Walking and cycling ideally need different shoes. Pedalling benefits from stiff soles, especially under the forefoot whereas walking benefits from more flexible forefoot soles (mountain hiking would be different but that's not what you're talking about). Although there are cycling shoes that are easier to walk in than others such as MTB vs Road shoes, even the more walkable cycling shoes have their limits: walking around the grocery store would be fine but not much more. I think you should consider different shoes if extended walking is the plan.

    The pedal clips you're talking about may simply be regular clips that simply haven't had the straps installed.
    I agree with this in principle. In practice, however, not so much. I have had Shimano MT-41 MTB shoes for 5 years and they are seriously stiff for pedaling efficiency. Despite this, I can,and have, walked miles in them on occasions. On cement! On a trail, I would think that up to several miles would be possible. My wife's podiatrist says that limiting flexion at the ball of the foot is actually a good preventative strategy for not developing arthritis pain in that region. Standard toe clips are very floppy without their straps. The clips the o.p. is referring to are much stiffer plastic than regular toe-clips and the tops do not have tab's for straps since they are meant to be used without straps. I mostly use PowerGrips, but with several bikes in the stable, they can't all be so honored. Most of them have regular toe-clips with straps but the straps are never tightened. Works for me.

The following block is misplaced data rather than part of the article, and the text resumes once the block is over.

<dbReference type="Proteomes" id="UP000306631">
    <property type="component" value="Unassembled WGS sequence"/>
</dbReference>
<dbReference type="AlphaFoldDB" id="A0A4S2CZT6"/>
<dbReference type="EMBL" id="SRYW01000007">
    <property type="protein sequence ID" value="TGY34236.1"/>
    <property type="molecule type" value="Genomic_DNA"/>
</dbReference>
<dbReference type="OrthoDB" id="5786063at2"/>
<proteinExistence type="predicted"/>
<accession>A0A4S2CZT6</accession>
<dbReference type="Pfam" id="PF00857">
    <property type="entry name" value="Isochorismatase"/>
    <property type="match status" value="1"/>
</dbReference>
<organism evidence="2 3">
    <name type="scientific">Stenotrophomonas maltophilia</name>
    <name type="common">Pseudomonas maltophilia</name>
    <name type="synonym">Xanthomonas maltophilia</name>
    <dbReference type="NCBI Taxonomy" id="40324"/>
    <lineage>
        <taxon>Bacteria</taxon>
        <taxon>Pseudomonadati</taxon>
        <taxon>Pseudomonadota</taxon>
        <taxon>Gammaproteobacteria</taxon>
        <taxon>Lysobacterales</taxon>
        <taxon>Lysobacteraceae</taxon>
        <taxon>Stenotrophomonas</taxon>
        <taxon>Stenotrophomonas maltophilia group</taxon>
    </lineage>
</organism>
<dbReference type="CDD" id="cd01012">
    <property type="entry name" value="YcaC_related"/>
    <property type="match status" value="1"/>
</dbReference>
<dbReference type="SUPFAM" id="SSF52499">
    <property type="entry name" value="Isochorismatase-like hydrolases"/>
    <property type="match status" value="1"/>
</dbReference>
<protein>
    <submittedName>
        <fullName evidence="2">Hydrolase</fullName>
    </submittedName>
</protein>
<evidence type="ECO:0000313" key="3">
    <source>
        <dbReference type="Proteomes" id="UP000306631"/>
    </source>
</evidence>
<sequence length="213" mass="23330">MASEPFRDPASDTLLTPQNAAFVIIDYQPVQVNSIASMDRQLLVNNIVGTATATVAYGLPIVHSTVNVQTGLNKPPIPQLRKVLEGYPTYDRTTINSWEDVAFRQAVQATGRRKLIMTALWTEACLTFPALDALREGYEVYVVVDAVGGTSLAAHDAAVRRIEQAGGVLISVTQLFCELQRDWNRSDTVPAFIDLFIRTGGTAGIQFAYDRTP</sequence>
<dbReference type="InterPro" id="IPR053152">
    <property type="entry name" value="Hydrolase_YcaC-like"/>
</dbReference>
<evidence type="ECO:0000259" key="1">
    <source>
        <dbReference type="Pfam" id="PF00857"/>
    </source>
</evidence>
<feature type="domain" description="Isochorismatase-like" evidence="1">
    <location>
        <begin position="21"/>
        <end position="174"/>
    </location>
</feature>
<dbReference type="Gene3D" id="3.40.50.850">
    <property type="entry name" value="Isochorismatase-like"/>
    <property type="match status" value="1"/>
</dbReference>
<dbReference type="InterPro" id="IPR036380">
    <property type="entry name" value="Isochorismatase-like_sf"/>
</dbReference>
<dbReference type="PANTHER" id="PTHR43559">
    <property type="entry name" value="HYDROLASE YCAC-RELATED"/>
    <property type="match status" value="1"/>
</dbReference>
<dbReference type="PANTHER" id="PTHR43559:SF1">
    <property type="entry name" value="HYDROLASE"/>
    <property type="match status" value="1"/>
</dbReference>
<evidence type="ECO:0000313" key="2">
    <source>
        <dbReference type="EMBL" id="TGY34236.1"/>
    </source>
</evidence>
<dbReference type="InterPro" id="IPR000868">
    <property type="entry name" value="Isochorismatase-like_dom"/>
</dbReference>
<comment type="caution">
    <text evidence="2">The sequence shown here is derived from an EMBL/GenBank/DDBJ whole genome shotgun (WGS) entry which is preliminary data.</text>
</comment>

H

  7. #7
    Senior Member DEW21's Avatar
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    I use platform MTB pedals along with walking shoes. I incorporate a 1 to 2 mile walk (with my bike) during my 12 -20 mile bike ride.
    2012 Giant Escape 2

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    Senior Member jrickards's Avatar
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    Quote Originally Posted by Leisesturm View Post
    I agree with this in principle. In practice, however, not so much. I have had Shimano MT-41 MTB shoes for 5 years and they are seriously stiff for pedaling efficiency. Despite this, I can,and have, walked miles in them on occasions. On cement! On a trail, I would think that up to several miles would be possible. My wife's podiatrist says that limiting flexion at the ball of the foot is actually a good preventative strategy for not developing arthritis pain in that region.
    Both are good opinions but it does depend on a person's feet and the shoes they purchase: I wouldn't feel comfortable walking in my Exustar for miles (I had to once when I got a puncture and then realized I didn't have the stuff to repair/replace it and had to walk to the Walmart parking lot where my son met me) but maybe I would feel comfortable on extended walks if I had the same shoes as you or perhaps, none of them would feel comfortable enough for extended walks, and by walks, I mean, choosing to walk in them rather than forced to walk in them.